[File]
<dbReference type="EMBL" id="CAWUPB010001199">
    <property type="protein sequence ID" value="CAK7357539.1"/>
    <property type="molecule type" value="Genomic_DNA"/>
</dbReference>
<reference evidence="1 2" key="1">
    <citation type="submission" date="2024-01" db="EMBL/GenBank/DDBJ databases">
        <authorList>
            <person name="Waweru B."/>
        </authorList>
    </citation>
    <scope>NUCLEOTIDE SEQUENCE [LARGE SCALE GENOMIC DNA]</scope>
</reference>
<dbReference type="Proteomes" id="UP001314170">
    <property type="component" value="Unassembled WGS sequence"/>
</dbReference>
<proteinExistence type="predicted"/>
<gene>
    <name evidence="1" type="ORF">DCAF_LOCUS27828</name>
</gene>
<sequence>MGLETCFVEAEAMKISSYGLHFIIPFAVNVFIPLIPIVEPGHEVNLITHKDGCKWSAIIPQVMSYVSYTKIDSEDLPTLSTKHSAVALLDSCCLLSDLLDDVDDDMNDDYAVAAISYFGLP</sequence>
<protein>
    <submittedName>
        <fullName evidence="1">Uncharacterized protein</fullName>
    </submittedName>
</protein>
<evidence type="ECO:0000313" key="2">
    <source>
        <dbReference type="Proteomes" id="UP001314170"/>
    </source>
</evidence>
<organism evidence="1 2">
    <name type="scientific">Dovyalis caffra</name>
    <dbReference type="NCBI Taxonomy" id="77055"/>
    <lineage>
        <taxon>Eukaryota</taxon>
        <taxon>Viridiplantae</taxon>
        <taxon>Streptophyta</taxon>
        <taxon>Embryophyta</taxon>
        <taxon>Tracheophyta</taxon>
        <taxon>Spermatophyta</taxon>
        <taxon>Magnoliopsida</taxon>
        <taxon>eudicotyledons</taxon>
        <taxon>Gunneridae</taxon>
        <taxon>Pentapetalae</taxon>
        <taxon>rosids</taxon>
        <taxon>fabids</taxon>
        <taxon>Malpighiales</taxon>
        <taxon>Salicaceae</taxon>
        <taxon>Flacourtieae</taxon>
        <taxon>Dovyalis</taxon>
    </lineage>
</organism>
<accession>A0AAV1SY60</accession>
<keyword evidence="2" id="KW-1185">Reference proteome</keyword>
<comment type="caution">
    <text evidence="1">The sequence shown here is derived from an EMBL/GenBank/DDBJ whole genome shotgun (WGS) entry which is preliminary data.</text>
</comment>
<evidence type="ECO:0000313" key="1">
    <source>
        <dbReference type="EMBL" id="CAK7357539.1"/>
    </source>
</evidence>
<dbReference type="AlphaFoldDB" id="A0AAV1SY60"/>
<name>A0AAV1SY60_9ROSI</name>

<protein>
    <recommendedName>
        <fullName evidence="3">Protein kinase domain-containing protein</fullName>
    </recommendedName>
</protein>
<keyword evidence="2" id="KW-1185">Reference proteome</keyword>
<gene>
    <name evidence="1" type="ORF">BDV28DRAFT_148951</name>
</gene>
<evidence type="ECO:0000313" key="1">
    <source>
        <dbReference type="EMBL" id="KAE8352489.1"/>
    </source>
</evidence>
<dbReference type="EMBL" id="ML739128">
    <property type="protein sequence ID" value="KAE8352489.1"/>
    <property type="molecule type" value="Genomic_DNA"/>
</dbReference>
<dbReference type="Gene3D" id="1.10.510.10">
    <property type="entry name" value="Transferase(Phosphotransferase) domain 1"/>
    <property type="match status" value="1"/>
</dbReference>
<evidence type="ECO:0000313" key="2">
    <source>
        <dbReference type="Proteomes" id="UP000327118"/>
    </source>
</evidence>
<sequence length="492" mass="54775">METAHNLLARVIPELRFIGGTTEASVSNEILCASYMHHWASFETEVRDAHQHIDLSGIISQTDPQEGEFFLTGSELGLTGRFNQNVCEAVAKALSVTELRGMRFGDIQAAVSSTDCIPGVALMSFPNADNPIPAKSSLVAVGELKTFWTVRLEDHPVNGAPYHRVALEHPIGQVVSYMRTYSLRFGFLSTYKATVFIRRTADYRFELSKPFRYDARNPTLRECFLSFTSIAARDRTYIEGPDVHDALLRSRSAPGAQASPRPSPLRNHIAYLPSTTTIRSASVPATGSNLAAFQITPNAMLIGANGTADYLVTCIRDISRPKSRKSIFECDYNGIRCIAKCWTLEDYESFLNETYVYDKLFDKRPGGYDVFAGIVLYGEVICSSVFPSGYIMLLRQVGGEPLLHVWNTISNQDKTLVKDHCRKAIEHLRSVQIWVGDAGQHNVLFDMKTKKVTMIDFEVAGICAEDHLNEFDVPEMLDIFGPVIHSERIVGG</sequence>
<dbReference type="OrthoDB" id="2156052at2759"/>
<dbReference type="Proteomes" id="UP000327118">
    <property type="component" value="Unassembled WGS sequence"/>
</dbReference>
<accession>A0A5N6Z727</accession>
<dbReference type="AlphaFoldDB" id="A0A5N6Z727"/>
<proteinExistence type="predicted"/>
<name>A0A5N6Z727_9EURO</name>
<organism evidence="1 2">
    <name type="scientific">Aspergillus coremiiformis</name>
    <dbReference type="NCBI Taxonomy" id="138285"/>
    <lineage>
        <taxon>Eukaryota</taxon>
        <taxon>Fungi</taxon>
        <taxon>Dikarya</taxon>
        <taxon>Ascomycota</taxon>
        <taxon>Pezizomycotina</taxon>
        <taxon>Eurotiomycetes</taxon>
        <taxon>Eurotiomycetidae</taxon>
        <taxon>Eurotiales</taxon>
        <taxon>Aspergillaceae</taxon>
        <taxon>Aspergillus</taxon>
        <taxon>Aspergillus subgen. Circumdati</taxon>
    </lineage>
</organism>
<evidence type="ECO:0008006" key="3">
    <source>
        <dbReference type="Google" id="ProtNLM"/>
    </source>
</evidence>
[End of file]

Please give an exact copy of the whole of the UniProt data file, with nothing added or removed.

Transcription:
<dbReference type="EMBL" id="CAWUPB010001199">
    <property type="protein sequence ID" value="CAK7357539.1"/>
    <property type="molecule type" value="Genomic_DNA"/>
</dbReference>
<reference evidence="1 2" key="1">
    <citation type="submission" date="2024-01" db="EMBL/GenBank/DDBJ databases">
        <authorList>
            <person name="Waweru B."/>
        </authorList>
    </citation>
    <scope>NUCLEOTIDE SEQUENCE [LARGE SCALE GENOMIC DNA]</scope>
</reference>
<dbReference type="Proteomes" id="UP001314170">
    <property type="component" value="Unassembled WGS sequence"/>
</dbReference>
<proteinExistence type="predicted"/>
<gene>
    <name evidence="1" type="ORF">DCAF_LOCUS27828</name>
</gene>
<sequence>MGLETCFVEAEAMKISSYGLHFIIPFAVNVFIPLIPIVEPGHEVNLITHKDGCKWSAIIPQVMSYVSYTKIDSEDLPTLSTKHSAVALLDSCCLLSDLLDDVDDDMNDDYAVAAISYFGLP</sequence>
<protein>
    <submittedName>
        <fullName evidence="1">Uncharacterized protein</fullName>
    </submittedName>
</protein>
<evidence type="ECO:0000313" key="2">
    <source>
        <dbReference type="Proteomes" id="UP001314170"/>
    </source>
</evidence>
<organism evidence="1 2">
    <name type="scientific">Dovyalis caffra</name>
    <dbReference type="NCBI Taxonomy" id="77055"/>
    <lineage>
        <taxon>Eukaryota</taxon>
        <taxon>Viridiplantae</taxon>
        <taxon>Streptophyta</taxon>
        <taxon>Embryophyta</taxon>
        <taxon>Tracheophyta</taxon>
        <taxon>Spermatophyta</taxon>
        <taxon>Magnoliopsida</taxon>
        <taxon>eudicotyledons</taxon>
        <taxon>Gunneridae</taxon>
        <taxon>Pentapetalae</taxon>
        <taxon>rosids</taxon>
        <taxon>fabids</taxon>
        <taxon>Malpighiales</taxon>
        <taxon>Salicaceae</taxon>
        <taxon>Flacourtieae</taxon>
        <taxon>Dovyalis</taxon>
    </lineage>
</organism>
<accession>A0AAV1SY60</accession>
<keyword evidence="2" id="KW-1185">Reference proteome</keyword>
<comment type="caution">
    <text evidence="1">The sequence shown here is derived from an EMBL/GenBank/DDBJ whole genome shotgun (WGS) entry which is preliminary data.</text>
</comment>
<evidence type="ECO:0000313" key="1">
    <source>
        <dbReference type="EMBL" id="CAK7357539.1"/>
    </source>
</evidence>
<dbReference type="AlphaFoldDB" id="A0AAV1SY60"/>
<name>A0AAV1SY60_9ROSI</name>

<protein>
    <recommendedName>
        <fullName evidence="3">Protein kinase domain-containing protein</fullName>
    </recommendedName>
</protein>
<keyword evidence="2" id="KW-1185">Reference proteome</keyword>
<gene>
    <name evidence="1" type="ORF">BDV28DRAFT_148951</name>
</gene>
<evidence type="ECO:0000313" key="1">
    <source>
        <dbReference type="EMBL" id="KAE8352489.1"/>
    </source>
</evidence>
<dbReference type="EMBL" id="ML739128">
    <property type="protein sequence ID" value="KAE8352489.1"/>
    <property type="molecule type" value="Genomic_DNA"/>
</dbReference>
<dbReference type="Gene3D" id="1.10.510.10">
    <property type="entry name" value="Transferase(Phosphotransferase) domain 1"/>
    <property type="match status" value="1"/>
</dbReference>
<evidence type="ECO:0000313" key="2">
    <source>
        <dbReference type="Proteomes" id="UP000327118"/>
    </source>
</evidence>
<sequence length="492" mass="54775">METAHNLLARVIPELRFIGGTTEASVSNEILCASYMHHWASFETEVRDAHQHIDLSGIISQTDPQEGEFFLTGSELGLTGRFNQNVCEAVAKALSVTELRGMRFGDIQAAVSSTDCIPGVALMSFPNADNPIPAKSSLVAVGELKTFWTVRLEDHPVNGAPYHRVALEHPIGQVVSYMRTYSLRFGFLSTYKATVFIRRTADYRFELSKPFRYDARNPTLRECFLSFTSIAARDRTYIEGPDVHDALLRSRSAPGAQASPRPSPLRNHIAYLPSTTTIRSASVPATGSNLAAFQITPNAMLIGANGTADYLVTCIRDISRPKSRKSIFECDYNGIRCIAKCWTLEDYESFLNETYVYDKLFDKRPGGYDVFAGIVLYGEVICSSVFPSGYIMLLRQVGGEPLLHVWNTISNQDKTLVKDHCRKAIEHLRSVQIWVGDAGQHNVLFDMKTKKVTMIDFEVAGICAEDHLNEFDVPEMLDIFGPVIHSERIVGG</sequence>
<dbReference type="OrthoDB" id="2156052at2759"/>
<dbReference type="Proteomes" id="UP000327118">
    <property type="component" value="Unassembled WGS sequence"/>
</dbReference>
<accession>A0A5N6Z727</accession>
<dbReference type="AlphaFoldDB" id="A0A5N6Z727"/>
<proteinExistence type="predicted"/>
<name>A0A5N6Z727_9EURO</name>
<organism evidence="1 2">
    <name type="scientific">Aspergillus coremiiformis</name>
    <dbReference type="NCBI Taxonomy" id="138285"/>
    <lineage>
        <taxon>Eukaryota</taxon>
        <taxon>Fungi</taxon>
        <taxon>Dikarya</taxon>
        <taxon>Ascomycota</taxon>
        <taxon>Pezizomycotina</taxon>
        <taxon>Eurotiomycetes</taxon>
        <taxon>Eurotiomycetidae</taxon>
        <taxon>Eurotiales</taxon>
        <taxon>Aspergillaceae</taxon>
        <taxon>Aspergillus</taxon>
        <taxon>Aspergillus subgen. Circumdati</taxon>
    </lineage>
</organism>
<evidence type="ECO:0008006" key="3">
    <source>
        <dbReference type="Google" id="ProtNLM"/>
    </source>
</evidence>